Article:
The Preliminary Training of Railway Employés.
—In view of the very large number of accidents, resulting either fatally, or in the maiming of the unfortunate ones for life, it is proposed to establish schools of training at favorable railway points. In the aggregate the number—2,000 killed, and 20,000 injured in 1890— of sufferers is great, and the utmost means of prevention should be taken. It is true that carelessness is responsible for a goodly proportion of the accidents, and it is this very factor which will be largely overcome by a proper drilling, and a due presentation of consequences.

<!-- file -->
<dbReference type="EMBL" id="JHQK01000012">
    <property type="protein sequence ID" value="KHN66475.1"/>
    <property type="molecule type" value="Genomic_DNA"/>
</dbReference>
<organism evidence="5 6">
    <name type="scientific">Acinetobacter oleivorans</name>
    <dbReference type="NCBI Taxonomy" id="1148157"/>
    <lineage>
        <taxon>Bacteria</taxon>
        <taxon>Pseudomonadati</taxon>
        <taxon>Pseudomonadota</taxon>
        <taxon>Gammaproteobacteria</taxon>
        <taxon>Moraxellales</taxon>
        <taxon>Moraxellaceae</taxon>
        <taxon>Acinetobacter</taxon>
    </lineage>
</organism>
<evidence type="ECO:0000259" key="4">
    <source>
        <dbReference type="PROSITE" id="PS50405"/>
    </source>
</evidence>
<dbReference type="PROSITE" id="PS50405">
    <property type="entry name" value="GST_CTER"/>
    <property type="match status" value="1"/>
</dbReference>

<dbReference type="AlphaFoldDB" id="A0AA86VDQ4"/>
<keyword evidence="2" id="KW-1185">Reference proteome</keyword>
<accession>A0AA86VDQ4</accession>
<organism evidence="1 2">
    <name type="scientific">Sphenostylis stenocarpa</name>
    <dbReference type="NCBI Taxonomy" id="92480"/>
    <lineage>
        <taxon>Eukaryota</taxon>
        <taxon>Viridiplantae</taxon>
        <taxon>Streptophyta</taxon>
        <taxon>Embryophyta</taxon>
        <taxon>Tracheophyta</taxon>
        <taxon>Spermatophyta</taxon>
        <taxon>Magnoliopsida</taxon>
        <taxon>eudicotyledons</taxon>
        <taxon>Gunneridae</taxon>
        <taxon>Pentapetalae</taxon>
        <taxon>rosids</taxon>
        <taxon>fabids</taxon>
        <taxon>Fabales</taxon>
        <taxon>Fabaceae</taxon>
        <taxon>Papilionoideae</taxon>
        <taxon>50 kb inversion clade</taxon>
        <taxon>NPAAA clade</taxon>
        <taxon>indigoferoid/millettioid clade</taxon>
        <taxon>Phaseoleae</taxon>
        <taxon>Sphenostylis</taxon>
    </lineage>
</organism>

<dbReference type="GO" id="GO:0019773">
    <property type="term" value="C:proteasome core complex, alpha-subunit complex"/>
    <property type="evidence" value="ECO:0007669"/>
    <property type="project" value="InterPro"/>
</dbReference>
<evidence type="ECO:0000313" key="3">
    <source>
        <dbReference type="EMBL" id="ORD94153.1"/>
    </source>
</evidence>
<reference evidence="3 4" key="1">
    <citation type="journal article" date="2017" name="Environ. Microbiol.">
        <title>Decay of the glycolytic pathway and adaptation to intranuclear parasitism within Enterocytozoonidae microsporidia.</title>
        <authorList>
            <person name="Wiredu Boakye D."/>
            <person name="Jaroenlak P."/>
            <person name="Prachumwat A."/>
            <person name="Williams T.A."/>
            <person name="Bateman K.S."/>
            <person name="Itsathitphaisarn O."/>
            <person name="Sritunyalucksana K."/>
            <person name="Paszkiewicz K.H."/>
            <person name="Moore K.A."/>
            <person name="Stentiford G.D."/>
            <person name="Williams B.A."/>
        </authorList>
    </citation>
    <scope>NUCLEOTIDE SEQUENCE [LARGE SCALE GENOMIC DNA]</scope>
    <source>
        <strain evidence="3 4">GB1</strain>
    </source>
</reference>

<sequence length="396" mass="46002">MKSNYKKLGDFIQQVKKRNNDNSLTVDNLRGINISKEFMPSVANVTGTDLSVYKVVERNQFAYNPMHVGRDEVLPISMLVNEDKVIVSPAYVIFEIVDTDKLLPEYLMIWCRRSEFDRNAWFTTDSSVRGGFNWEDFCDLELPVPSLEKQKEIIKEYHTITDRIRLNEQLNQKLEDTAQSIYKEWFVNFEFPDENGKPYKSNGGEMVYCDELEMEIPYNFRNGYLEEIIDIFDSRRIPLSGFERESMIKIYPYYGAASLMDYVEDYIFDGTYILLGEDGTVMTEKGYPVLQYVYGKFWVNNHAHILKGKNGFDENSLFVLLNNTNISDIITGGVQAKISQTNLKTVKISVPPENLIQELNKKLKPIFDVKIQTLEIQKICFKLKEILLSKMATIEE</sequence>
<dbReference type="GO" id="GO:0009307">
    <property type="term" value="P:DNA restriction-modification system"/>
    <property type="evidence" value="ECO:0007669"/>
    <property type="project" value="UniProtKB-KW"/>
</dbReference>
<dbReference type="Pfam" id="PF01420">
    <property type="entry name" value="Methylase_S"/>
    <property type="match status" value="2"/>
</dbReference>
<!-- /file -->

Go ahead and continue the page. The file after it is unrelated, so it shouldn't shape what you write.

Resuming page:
A New Disease.
—Two English physicians— Dr. Hale White and Mr. Golding-Bird—have recently described an affection to which they give the name " Idioglossia." It appears that the patients hear well, and express themselves in articulate sounds, but such sounds are unlike those of any known language. The patients really have a